Adult spurge hawk moth (left) and caterpillar of spurge hawk moth (right). As its name describes, the caterpillars feed on privets, as well as ash trees and lilacs. The Privet hawkmoth (Sphinx ligustri) is a species of moth found in Europe and North America. Harry the Elephant Hawk Moth has finally hatched out after spending nearly 8 months in a chrysalis, and he looks amazing!

VAT No. The name for this brown-colored caterpillar comes from its resemblance to an elephant’s trunk. It frequents woodland and suburban habitats, and flies in June and July, with a single generation. Poplar Hawk-moth Laothoe populi (Linnaeus, 1758) Wingspan 65-90 mm. Privet Hawk-moth (caterpillar) - Tapio Kujala. Adults: long, pointed forewings wings with dark brown patches that are held to its side when resting. Company limited by guarantee, registered in England (2206468). Lime Hawkmoth, Mimas tiliae. This horn looks dangerous, but is quite harmless. The mainly black tail horn and black facial collar are other features that can help with identification . The privet hawk-moth is a very large hawk-moth that is on the wing for a short period in June and July. Privet Hawk-moth (caterpillar) Tapio Kujala. The Lime Hawkmoth, Mimas tiliae, is a member of the large Sphingidae family of Hawkmoths. Garden tiger moth. Privet Hawk-moth Sphinx ... hawk-moth, which is distributed in the southern half of Britain, and has distinctive pink and black barring on the body. Probably the commonest of our hawk-moths, it has a strange attitude when at rest, with the hindwings held forward of the forewings, and the abdomen curved upwards at the rear. GB 991 2771 89 Registered Office: Manor Yard, East Lulworth, Wareham, Dorset, BH20 5QP Tel: 01929 400 209 What do privet hawk-moths look like? The caterpillars will stop feeding and burrow into the compost to pupate before winter. Wingspan: 9-12cm Caterpillars: large and vibrant green with diagonal white and purple stripes down its sides. The moth larvae are identified by their gray-brown coloring and black spots. Elephant hawk moth. It’s found in areas of deciduous woodland throughout much of the southern half of England and Europe. If in doubt, look for the pink stripe down the body of the larger species which the small elephant hawk-moth doesn’t have.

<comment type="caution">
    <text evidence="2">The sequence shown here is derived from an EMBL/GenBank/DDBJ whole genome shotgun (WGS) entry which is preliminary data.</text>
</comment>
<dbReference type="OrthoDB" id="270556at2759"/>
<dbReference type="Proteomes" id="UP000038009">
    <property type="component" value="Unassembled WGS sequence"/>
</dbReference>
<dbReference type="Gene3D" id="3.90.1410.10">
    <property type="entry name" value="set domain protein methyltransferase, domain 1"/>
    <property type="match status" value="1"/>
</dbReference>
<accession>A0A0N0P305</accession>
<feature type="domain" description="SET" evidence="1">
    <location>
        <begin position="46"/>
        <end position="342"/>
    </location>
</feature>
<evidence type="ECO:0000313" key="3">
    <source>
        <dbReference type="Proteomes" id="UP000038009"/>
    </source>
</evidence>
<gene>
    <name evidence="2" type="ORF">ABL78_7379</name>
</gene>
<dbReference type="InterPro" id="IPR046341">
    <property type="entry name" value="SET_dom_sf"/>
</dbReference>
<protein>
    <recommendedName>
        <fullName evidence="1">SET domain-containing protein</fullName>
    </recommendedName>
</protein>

It is commonly found in parks and gardens, as well as woodland. The closely related small elephant hawk-moth (Deilephila porcellus) is similar, but as the name suggests it is smaller than its more common relative and tends to be a brighter pink. It is now widespread and well established in forested areas, after first appearing in Nottinghamshire back in the 1980's. If disturbed it can flash the hindwings, which have a contrasting rufous patch, normally hidden. Photo credits: Duke Elsner, MSU Extension (left photo) and Jess Piskor (right photo) The spurge hawk moth is a European species that is very closely related to our native white-lined sphinx moth. Check on it daily to see if it is still active and if you need to add more leaves for food. Place a privet hawk moth caterpillar into its new home and wait for it to pupate. A stunning moth that is very common but rarely seen as it flies late at night. Another unusual-looking caterpillar is the Elephant Hawk Moth caterpillar (Deilephila elpenor). The similarly-striped hindwings are often concealed. The Pine Hawk-moth has probably spread at a greater rate than the larger Privet Hawk-moth, but is still a large moth itself. The caterpillars of the Privet Hawk Moth are green with diagonal white stripes and have a horn present on the end of their tail. Identification. Privet Hawkmoth caterpillar, Sphinx ligustri The Privet Hawkmoth caterpillar, Sphinx ligustri grows to 85 mm in length, is bright green with white, purple edged, diagonal stripes. The brown caterpillar has an oval head with eye-spots on it. When pulled forward they reveal pink hindwings and a pink and black striped body. The Privet Hawk Moth is a large, dull grey moth whose green caterpillars feed on Privet. Put the caterpillar gently into the container and close the lid.